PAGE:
Data, Facts, Opinions
George Pennebaker, Pharm.D.
The difficulty arises when we make measurable things important rather than make important things measurable.
What a pharmacy benefits manager’s (PBM’s) drug trend report reveals is interesting, but what it conceals is essential.
Many of the readers of this column have learned a lot about analyzing data. Much of that education is used to truly understand charts and statistics that are laid on us. There is a saying that goes, “Ask a statistician for an answer and the statistician will ask: What do you want to prove?” Is a 50% decrease in a side effect important if only one in a million has the side effect?
However, it is well known that people make most of their decisions based upon instinct and emotions rather than data. Take the issue of climate change. The data is clear, the emotions (we couldn’t possibly be the cause of a problem that we don’t experience personally) get in the way of rational decisions.
Pharmaceutical economics are extremely complicated. Think of all of the factors that need to be integrated into an understanding. Here are a few, in no particular order: Medicare, Medicaid, insurance programs, drug development costs, manufacturing costs, PBMs, prescribers (many types with many pressures), dispensers, stockholders in profit-making entities, wholesalers, media (selling ads), FDA, and, oh yes, patients. And we cannot ignore the www. Everybody is getting information, good and bad, from the Internet. Who sorts out which information is good and which is bad?
Then think about how all of these interact. Here’s one example: I heard that one in every eight prescriptions is written at the request of the patient. I asked a physician about that. He said, “Sure, I do it all of the time. If I don’t think it is a good idea, I need to spend 30 minutes telling the patient why, and I don’t convince them, and I also lose the patient to a physician who will write the prescription.” The advertising won. (The United States is the only major nation that allows the advertising of prescription drugs.)
The Affordable Care Act (aka Obamacare) has three problem areas. Hospitals — how should they be reimbursed? Healthcare insurers — what should be their role? And drug economics — how to keep the manufacturers happy?
In the interest of making this short, I will skip the first two. The third one was solved by including a provision that prohibits the government from bargaining with the drug manufacturers. Every other developed country in the world bargains with the drug manufacturers. This free enterprise exercise results in them getting lower prices. The seller and buyer are sitting down and bargaining about the price. The result is that the highest prices are those in the United States. (I like to call this “hidden foreign aid.”)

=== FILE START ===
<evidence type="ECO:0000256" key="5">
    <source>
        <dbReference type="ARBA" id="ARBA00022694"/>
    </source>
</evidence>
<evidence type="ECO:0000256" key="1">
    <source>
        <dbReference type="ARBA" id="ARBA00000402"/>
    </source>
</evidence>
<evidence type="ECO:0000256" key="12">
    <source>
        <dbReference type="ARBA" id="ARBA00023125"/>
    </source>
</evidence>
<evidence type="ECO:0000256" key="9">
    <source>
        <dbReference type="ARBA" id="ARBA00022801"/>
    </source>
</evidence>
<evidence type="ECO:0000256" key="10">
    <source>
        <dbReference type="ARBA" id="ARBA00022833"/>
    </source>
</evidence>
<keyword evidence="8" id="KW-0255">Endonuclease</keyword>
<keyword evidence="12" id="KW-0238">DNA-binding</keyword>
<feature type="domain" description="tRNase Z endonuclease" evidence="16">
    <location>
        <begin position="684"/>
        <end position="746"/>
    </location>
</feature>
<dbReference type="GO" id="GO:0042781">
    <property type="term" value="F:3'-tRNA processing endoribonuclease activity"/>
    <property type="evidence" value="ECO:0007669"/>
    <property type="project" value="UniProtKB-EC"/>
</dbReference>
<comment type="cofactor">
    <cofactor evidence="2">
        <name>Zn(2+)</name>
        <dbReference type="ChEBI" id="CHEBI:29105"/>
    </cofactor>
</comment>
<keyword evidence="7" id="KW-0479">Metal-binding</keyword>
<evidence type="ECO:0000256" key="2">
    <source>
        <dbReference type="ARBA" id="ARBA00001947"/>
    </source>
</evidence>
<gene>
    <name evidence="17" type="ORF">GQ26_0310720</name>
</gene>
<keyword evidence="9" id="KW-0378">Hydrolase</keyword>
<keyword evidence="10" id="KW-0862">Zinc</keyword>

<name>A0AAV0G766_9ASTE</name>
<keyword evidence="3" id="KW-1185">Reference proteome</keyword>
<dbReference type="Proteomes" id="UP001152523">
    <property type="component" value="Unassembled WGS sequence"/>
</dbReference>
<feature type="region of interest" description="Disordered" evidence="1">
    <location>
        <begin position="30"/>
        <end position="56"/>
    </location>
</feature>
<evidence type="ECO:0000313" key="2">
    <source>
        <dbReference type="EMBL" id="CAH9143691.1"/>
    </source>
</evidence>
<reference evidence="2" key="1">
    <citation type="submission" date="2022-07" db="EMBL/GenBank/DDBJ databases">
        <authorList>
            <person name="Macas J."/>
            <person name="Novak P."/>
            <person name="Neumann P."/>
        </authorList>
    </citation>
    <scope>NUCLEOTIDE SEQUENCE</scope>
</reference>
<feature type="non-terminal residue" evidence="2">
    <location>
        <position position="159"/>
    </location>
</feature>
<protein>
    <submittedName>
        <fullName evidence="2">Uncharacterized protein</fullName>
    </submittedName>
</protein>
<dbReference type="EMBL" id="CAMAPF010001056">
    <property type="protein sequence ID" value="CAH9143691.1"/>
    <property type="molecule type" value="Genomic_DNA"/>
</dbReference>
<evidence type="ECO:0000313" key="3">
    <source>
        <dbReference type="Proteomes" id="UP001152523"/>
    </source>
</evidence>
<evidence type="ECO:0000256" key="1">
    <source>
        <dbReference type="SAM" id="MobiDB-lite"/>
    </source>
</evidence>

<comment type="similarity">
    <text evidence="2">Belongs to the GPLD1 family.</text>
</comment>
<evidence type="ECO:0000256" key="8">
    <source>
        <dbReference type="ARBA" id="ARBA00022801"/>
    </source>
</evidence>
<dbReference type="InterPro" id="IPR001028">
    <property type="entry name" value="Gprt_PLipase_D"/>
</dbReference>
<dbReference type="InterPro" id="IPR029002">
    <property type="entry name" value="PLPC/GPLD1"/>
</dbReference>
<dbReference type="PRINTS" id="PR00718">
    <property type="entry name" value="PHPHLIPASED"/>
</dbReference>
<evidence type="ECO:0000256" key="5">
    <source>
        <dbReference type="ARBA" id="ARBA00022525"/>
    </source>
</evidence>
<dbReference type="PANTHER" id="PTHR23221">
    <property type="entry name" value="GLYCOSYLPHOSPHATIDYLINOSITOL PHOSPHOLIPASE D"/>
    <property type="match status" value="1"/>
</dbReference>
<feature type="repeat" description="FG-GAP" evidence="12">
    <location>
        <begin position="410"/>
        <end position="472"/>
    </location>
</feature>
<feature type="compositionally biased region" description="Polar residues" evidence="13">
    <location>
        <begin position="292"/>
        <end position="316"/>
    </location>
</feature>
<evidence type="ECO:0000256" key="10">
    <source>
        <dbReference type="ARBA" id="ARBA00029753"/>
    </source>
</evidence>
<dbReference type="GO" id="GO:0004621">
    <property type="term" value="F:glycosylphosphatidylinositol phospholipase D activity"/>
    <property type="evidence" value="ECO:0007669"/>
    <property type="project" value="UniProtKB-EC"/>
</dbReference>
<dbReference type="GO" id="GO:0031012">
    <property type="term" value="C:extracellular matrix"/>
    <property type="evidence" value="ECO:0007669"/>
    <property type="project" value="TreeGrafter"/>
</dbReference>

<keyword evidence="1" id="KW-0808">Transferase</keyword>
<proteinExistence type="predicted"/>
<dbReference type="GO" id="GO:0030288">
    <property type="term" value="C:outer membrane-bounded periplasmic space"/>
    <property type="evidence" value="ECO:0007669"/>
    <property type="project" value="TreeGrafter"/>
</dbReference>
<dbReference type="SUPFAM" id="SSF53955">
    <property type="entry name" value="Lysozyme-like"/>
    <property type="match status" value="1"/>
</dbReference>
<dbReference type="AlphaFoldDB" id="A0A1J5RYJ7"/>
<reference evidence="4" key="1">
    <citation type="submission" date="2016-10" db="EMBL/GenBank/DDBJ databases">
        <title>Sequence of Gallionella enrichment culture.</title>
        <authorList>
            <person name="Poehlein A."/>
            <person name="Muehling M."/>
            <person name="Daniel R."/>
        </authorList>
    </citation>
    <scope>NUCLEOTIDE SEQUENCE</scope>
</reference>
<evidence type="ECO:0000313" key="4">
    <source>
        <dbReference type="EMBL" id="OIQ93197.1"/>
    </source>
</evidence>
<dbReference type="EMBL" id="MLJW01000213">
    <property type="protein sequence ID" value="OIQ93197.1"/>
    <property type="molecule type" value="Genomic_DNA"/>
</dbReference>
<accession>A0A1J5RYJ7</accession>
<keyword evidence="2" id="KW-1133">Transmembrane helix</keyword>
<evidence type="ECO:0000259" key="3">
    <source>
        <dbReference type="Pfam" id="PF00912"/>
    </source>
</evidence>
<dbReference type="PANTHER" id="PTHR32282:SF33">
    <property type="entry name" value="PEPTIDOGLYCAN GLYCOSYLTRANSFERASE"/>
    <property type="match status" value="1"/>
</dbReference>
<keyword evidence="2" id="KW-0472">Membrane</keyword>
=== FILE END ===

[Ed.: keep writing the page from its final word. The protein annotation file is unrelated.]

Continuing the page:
So Congress has hearings, newspapers (sellers of advertising) write editorials, and people grumble about it at their local Starbucks.
The important things that need to be measured have to do with the effects upon healthcare and healthcare costs.
Speaking of healthcare costs, it is becoming apparent that the prices for drugs are based upon what the cost of care would be for the patient if the drug did not exist. Not upon how much it costs to develop and make the drug. If it is going to cost $80,000 to take care of this patient without using this drug, and it takes 80 tablets to cure the disease, those tablets must be worth $1,000 each. I cannot think of another example of product pricing that is so constructed.
I guess at this point I should refer you to a statement that appears in every issue of ComputerTalk: “Opinions expressed in bylined articles do not necessarily reflect the opinion of the publisher or ComputerTalk.” I see what I am saying as facts, but others may interpret it as opinions. So be it. I encourage those who see my remarks as being opinions and have contrary opinions to email your thoughts to me.
I am bothered by the number of “news” articles that moan about the high cost of drugs without examining the causes. They only say that the manufacturers are being greedy. (Just about everyone would like to get paid a little more for what they do. Me too.) The articles contain little analysis of the forces that exist in this very complex market.
What I would like to see is a full analysis and discussion of the forces that come to bear on the pricing of drugs. Perhaps some think tank could do it with some leftover funds. Being a bit of a skeptic, I can’t think of any grant provider that would like to fund such an effort.
But also being an optimist, I am looking forward to the day when we are able to move forward and deal with these economic issues that have such a great impact on our healthcare costs, and therefore on our health. CT